The question of consent is also challenging. Those who attend churches and seek pastoral support are undoubtedly consenting. People willingly attend and ask for assistance. But it would be extraordinarily difficult to demonstrate formal consent in all such circumstances. People cannot be expected to sign consent forms before being prayed for. ‘Pastoral care’ doesn’t take place in a formal ‘therapy’ setting. Conversations on the way into or out of worship services form a large part of this care. Church leaders will often not know what subjects will be brought up on a house visit or what they will be asked to pray for. It would be deeply repressive if a legal obligation was put on Christians to demonstrate medical-style consent for everyday conversations and prayers. It is especially concerning that the consequence of such a law would also be the denial of pastoral care and prayer for any under-18 (who cannot therefore legally consent). This risks outlawing huge swathes of churches’ work with young people. Churches in the UK have contact with hundreds of thousands of children and young people every week. A conversion therapy ban must not jeopardise this good work. If the law is badly-drafted, mainstream teaching for under-18s on appropriate sexual behaviour for teenagers, or on the roles of men and women, could lead to a prosecution if any in attendance are, or later consider themselves to be, lesbian, gay, bisexual or trans.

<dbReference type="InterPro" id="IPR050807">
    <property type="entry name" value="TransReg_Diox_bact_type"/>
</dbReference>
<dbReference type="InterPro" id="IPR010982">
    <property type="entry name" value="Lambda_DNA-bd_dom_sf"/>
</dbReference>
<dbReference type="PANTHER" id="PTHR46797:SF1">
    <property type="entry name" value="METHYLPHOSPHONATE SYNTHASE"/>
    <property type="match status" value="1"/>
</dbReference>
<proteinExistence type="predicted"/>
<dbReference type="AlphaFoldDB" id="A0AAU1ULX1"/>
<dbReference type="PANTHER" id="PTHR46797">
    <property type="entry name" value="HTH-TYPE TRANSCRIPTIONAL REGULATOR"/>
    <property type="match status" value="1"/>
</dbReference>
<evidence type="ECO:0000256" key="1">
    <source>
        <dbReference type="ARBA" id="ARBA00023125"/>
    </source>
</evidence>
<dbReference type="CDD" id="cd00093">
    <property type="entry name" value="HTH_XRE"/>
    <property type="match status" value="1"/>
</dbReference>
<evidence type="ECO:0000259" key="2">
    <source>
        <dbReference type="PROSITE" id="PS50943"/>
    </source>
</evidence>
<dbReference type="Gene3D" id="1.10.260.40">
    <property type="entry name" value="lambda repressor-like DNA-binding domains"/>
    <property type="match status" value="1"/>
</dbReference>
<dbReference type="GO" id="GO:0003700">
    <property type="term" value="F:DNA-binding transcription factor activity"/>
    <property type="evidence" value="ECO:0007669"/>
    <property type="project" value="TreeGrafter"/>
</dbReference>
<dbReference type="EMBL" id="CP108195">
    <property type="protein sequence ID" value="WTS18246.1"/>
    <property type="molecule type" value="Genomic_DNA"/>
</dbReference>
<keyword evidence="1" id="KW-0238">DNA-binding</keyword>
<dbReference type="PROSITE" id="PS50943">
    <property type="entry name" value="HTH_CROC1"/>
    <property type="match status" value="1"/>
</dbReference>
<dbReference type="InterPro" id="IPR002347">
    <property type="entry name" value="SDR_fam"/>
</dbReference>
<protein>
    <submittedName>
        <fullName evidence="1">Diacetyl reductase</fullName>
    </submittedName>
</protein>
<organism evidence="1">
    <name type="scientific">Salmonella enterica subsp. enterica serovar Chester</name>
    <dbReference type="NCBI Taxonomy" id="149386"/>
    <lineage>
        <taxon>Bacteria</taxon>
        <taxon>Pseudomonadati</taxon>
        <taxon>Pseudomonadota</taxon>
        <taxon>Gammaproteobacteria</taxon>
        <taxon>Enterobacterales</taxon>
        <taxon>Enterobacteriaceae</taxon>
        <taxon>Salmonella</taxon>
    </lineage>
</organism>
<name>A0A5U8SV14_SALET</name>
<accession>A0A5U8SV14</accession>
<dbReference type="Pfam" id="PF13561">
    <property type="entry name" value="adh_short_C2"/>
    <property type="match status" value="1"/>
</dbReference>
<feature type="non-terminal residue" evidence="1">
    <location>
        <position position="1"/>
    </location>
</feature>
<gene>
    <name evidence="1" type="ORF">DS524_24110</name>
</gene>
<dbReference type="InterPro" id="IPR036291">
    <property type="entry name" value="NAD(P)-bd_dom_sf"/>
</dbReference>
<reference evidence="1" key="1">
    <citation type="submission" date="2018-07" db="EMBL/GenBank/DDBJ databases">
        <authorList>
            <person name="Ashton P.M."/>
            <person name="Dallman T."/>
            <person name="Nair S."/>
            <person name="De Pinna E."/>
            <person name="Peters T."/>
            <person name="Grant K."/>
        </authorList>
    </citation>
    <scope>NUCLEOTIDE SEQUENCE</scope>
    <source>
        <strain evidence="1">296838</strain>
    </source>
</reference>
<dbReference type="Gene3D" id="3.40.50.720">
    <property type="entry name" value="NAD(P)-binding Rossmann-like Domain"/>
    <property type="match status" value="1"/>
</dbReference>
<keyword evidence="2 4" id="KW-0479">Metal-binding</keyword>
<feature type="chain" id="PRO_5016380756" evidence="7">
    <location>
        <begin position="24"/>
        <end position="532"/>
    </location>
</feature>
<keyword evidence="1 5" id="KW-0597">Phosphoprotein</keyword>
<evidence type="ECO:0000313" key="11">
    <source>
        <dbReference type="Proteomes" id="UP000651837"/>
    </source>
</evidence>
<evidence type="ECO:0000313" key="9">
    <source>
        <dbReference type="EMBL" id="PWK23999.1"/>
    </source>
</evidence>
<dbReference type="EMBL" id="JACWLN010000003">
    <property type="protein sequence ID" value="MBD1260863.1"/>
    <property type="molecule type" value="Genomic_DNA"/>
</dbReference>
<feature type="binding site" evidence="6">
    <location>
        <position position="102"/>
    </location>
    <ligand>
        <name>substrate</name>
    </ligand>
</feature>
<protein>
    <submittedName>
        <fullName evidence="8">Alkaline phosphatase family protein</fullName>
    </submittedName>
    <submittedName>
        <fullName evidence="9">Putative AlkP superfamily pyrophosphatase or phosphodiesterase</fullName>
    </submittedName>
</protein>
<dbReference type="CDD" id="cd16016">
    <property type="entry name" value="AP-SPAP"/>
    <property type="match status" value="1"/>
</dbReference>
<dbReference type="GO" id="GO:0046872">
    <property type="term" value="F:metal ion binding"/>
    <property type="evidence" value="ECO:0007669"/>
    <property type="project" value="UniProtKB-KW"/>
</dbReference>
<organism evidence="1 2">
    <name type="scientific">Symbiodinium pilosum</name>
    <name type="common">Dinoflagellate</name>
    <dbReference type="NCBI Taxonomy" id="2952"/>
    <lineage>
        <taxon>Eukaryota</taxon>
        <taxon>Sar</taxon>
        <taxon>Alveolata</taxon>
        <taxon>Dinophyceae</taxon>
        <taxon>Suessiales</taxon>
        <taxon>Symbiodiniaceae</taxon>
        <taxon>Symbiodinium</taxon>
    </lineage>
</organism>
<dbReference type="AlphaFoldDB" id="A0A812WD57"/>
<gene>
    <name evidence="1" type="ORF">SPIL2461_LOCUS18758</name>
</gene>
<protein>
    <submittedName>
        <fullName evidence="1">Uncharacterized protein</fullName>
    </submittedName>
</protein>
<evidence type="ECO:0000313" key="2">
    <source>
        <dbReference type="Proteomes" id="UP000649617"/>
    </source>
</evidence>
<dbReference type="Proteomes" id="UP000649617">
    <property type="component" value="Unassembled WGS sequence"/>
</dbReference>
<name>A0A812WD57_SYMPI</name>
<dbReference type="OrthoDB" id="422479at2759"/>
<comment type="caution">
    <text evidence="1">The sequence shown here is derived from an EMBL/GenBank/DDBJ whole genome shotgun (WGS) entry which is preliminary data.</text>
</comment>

A broad ban risks criminalising good Christian parents too. Parents have a right to bring up their children in accordance with their beliefs. That position is protected in human rights law. The Supreme Court has said that “within limits, families must be left to bring up their children in their own way”. It would be deeply repressive if the law made it more difficult for parents to pass on their values to their children.
Charity trustees are the people who are responsible for governing a charity and directing how it is managed and run. The consultation document describes proposals whereby anyone found guilty of carrying out conversion therapy will have the case against them for being disqualified from serving as a trustee at any charity strengthened. To what extent do you agree or disagree with this approach?
Prefer not to say
Why do you think this?